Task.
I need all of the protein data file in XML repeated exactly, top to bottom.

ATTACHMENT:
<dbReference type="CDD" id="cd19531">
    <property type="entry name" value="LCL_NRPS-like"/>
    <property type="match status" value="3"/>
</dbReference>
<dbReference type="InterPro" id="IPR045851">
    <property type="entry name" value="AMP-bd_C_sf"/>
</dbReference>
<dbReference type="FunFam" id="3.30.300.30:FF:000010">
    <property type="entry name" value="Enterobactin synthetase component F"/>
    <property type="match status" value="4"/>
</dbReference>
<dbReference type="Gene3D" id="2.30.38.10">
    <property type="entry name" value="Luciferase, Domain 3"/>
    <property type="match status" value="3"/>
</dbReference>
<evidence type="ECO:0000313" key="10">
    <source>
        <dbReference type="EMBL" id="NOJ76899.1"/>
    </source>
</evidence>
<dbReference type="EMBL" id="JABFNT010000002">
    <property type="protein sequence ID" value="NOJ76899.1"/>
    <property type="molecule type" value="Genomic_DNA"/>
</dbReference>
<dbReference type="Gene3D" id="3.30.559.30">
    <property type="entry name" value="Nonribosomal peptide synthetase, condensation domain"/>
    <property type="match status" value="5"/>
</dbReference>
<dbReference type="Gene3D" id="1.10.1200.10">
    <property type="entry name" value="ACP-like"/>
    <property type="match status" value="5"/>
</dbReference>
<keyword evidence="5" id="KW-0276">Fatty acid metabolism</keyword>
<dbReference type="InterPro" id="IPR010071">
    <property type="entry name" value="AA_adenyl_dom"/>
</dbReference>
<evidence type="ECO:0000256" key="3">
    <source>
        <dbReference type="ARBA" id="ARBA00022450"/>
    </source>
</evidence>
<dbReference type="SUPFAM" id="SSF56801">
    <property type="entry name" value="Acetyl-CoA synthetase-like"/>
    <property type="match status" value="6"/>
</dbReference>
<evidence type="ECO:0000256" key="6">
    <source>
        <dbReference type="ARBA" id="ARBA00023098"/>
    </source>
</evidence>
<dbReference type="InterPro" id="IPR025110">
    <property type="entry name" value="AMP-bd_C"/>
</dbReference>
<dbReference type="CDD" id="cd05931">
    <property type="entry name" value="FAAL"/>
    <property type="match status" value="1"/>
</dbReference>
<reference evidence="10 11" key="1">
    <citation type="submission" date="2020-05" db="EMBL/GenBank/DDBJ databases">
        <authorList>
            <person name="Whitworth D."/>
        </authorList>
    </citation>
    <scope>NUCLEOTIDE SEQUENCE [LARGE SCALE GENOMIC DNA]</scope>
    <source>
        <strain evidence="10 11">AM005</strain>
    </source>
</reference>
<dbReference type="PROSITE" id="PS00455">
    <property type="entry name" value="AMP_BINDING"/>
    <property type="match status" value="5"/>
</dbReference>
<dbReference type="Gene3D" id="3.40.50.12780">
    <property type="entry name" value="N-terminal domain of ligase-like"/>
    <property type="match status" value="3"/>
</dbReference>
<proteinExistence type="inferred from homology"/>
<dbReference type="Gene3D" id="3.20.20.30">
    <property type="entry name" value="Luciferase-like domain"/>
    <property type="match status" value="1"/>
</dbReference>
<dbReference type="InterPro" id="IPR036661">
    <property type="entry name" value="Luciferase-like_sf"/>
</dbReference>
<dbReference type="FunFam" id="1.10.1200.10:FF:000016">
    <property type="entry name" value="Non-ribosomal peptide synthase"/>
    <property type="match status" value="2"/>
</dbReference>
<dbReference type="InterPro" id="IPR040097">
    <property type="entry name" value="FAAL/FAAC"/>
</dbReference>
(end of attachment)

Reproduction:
<dbReference type="CDD" id="cd19531">
    <property type="entry name" value="LCL_NRPS-like"/>
    <property type="match status" value="3"/>
</dbReference>
<dbReference type="InterPro" id="IPR045851">
    <property type="entry name" value="AMP-bd_C_sf"/>
</dbReference>
<dbReference type="FunFam" id="3.30.300.30:FF:000010">
    <property type="entry name" value="Enterobactin synthetase component F"/>
    <property type="match status" value="4"/>
</dbReference>
<dbReference type="Gene3D" id="2.30.38.10">
    <property type="entry name" value="Luciferase, Domain 3"/>
    <property type="match status" value="3"/>
</dbReference>
<evidence type="ECO:0000313" key="10">
    <source>
        <dbReference type="EMBL" id="NOJ76899.1"/>
    </source>
</evidence>
<dbReference type="EMBL" id="JABFNT010000002">
    <property type="protein sequence ID" value="NOJ76899.1"/>
    <property type="molecule type" value="Genomic_DNA"/>
</dbReference>
<dbReference type="Gene3D" id="3.30.559.30">
    <property type="entry name" value="Nonribosomal peptide synthetase, condensation domain"/>
    <property type="match status" value="5"/>
</dbReference>
<dbReference type="Gene3D" id="1.10.1200.10">
    <property type="entry name" value="ACP-like"/>
    <property type="match status" value="5"/>
</dbReference>
<keyword evidence="5" id="KW-0276">Fatty acid metabolism</keyword>
<dbReference type="InterPro" id="IPR010071">
    <property type="entry name" value="AA_adenyl_dom"/>
</dbReference>
<evidence type="ECO:0000256" key="3">
    <source>
        <dbReference type="ARBA" id="ARBA00022450"/>
    </source>
</evidence>
<dbReference type="SUPFAM" id="SSF56801">
    <property type="entry name" value="Acetyl-CoA synthetase-like"/>
    <property type="match status" value="6"/>
</dbReference>
<evidence type="ECO:0000256" key="6">
    <source>
        <dbReference type="ARBA" id="ARBA00023098"/>
    </source>
</evidence>
<dbReference type="InterPro" id="IPR025110">
    <property type="entry name" value="AMP-bd_C"/>
</dbReference>
<dbReference type="CDD" id="cd05931">
    <property type="entry name" value="FAAL"/>
    <property type="match status" value="1"/>
</dbReference>
<reference evidence="10 11" key="1">
    <citation type="submission" date="2020-05" db="EMBL/GenBank/DDBJ databases">
        <authorList>
            <person name="Whitworth D."/>
        </authorList>
    </citation>
    <scope>NUCLEOTIDE SEQUENCE [LARGE SCALE GENOMIC DNA]</scope>
    <source>
        <strain evidence="10 11">AM005</strain>
    </source>
</reference>
<dbReference type="PROSITE" id="PS00455">
    <property type="entry name" value="AMP_BINDING"/>
    <property type="match status" value="5"/>
</dbReference>
<dbReference type="Gene3D" id="3.40.50.12780">
    <property type="entry name" value="N-terminal domain of ligase-like"/>
    <property type="match status" value="3"/>
</dbReference>
<proteinExistence type="inferred from homology"/>
<dbReference type="Gene3D" id="3.20.20.30">
    <property type="entry name" value="Luciferase-like domain"/>
    <property type="match status" value="1"/>
</dbReference>
<dbReference type="InterPro" id="IPR036661">
    <property type="entry name" value="Luciferase-like_sf"/>
</dbReference>
<dbReference type="FunFam" id="1.10.1200.10:FF:000016">
    <property type="entry name" value="Non-ribosomal peptide synthase"/>
    <property type="match status" value="2"/>
</dbReference>
<dbReference type="InterPro" id="IPR040097">
    <property type="entry name" value="FAAL/FAAC"/>
</dbReference>